Flooding inside of commercial buildings is defined as release of water into the interior of a building that is larger in scale than a spill of a few gallons of water. Typically, a flood will involve multiple areas, leak through to lower floors, and affect multiple building components, such as ceilings, walls, carpets, and furnishings.

Types of water damage

Water causing damage in a building can be assigned into categories depending on its source, and level of chemical or biological contamination it contains.

Category 1 is classified as clean water from a sink overflow, broken water or steam line, or rainwater infiltration. Water in category1 represents the lowest health risk to building occupants and clean-up crews. Building materials and furnishings damaged by category 1 water have the best potential for being salvaged.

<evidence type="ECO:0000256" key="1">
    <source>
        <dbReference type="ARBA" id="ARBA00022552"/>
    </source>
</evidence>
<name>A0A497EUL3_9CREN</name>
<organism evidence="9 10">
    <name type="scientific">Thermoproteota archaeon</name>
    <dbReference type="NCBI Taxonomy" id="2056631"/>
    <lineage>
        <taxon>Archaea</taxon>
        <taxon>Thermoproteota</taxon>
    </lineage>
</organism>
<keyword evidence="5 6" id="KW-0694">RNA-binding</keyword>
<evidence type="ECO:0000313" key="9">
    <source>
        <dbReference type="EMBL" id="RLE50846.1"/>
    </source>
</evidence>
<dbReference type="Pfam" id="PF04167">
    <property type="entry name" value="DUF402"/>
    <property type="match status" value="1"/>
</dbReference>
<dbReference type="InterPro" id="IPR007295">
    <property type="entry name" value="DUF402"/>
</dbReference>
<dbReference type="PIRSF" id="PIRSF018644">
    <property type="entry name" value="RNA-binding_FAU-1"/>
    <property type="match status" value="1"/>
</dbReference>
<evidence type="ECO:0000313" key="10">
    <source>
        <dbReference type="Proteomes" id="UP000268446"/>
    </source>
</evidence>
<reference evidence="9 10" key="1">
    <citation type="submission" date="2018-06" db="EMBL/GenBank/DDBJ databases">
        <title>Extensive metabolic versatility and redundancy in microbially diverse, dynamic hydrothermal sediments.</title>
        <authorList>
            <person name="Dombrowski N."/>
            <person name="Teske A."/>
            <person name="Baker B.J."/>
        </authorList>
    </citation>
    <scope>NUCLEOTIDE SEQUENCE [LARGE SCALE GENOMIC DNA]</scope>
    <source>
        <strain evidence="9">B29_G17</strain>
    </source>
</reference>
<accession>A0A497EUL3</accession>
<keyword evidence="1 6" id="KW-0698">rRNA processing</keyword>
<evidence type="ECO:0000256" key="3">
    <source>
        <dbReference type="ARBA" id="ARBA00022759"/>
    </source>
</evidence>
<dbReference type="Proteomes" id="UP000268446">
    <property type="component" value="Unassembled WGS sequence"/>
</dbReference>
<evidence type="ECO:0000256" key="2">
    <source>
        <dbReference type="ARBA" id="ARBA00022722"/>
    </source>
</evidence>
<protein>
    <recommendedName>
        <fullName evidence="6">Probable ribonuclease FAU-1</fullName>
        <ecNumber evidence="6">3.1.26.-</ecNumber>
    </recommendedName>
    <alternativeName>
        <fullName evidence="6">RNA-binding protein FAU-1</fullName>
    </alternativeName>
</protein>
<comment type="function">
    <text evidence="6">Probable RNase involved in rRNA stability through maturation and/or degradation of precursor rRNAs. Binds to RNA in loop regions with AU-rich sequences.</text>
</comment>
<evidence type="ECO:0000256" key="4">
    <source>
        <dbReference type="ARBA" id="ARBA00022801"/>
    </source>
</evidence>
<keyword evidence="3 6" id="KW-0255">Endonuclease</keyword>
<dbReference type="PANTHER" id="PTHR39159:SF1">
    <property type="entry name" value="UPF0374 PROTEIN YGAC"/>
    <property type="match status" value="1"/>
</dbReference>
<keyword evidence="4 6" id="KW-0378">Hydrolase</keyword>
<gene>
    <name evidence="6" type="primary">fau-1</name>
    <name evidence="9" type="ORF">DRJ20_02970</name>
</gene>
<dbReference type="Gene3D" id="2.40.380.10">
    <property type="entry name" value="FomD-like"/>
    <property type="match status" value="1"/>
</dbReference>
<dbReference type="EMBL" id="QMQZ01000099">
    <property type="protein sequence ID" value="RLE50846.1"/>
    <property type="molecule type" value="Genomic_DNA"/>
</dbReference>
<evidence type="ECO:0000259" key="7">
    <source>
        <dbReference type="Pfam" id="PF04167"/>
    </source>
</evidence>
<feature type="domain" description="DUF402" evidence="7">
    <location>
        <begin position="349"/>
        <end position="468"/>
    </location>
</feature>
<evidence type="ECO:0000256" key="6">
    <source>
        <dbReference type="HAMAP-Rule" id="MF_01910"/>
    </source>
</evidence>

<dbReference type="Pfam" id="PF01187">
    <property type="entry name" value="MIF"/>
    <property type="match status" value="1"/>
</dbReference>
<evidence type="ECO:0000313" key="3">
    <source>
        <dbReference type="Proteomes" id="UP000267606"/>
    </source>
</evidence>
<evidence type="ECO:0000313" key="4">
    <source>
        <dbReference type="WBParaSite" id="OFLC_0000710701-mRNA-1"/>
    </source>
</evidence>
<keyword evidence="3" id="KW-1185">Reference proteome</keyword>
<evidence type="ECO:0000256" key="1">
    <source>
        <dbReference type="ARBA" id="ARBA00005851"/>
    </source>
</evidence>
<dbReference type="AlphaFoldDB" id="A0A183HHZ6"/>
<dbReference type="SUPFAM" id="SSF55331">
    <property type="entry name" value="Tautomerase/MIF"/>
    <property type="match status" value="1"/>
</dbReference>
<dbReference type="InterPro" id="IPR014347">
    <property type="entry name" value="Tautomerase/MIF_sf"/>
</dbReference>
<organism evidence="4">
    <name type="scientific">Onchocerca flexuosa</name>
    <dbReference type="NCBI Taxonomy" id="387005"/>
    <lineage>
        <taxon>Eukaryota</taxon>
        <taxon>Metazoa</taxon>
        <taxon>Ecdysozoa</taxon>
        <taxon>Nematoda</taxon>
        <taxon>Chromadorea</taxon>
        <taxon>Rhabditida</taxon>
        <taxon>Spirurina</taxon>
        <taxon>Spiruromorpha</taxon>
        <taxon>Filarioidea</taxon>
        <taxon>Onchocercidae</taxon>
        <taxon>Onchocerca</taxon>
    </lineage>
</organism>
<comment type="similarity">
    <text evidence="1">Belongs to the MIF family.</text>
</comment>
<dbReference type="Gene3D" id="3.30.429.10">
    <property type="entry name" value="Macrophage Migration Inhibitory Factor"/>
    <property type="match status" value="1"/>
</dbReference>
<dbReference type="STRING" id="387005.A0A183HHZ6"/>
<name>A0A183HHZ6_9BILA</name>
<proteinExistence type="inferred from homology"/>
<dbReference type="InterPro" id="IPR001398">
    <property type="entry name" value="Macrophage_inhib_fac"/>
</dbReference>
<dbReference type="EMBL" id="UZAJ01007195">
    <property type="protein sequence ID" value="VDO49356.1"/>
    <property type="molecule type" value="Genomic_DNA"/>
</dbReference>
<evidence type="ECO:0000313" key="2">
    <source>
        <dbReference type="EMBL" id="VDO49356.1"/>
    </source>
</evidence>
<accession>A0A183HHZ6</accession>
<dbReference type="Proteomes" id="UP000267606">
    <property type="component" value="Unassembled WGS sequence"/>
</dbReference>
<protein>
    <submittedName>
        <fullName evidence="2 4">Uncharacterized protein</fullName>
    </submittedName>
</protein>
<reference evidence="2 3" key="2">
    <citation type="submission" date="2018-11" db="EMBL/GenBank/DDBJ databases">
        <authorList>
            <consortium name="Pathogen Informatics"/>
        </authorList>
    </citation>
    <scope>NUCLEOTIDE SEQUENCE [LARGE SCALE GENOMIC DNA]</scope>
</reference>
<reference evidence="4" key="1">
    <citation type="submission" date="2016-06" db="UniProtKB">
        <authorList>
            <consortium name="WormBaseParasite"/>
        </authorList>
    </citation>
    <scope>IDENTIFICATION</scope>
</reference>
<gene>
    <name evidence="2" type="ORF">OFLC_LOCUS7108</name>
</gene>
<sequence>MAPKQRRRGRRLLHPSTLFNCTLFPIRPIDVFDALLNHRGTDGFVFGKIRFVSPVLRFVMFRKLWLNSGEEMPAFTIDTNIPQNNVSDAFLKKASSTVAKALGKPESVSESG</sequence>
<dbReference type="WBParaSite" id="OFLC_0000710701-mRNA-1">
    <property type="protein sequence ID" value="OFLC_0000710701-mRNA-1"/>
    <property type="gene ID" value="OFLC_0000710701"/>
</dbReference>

There is a 24 to 48 hour window of time for the response to damage from water in category 1. After this period of time, the amount of microbial growth begins to lower the water quality to that of category 2.

Category 2 is water in the large range between absolutely clean and absolutely contaminated. This water has a significant degree of contamination due to its source, from microbial growth, or from contamination after the initial release. Sources of category 2 water damage may be storm drain backups, treated cooling water, some surface water, fire suppression systems, and discharges from equipment.

Water in category 2 presents a higher risk of disease or infection to people who come into direct contact with the contaminated area. Because of the additional contaminant in the water, materials damaged by category 2 water are much more difficult to salvage.

Category 3 is highly contaminated water from sewers, some rivers, seawater, and some surface water. This water will likely contain infectious viruses, bacteria, and parasites. It has the likelihood of causing disease or infection from direct or even indirect contact. This water may also contain toxic and allergenic materials.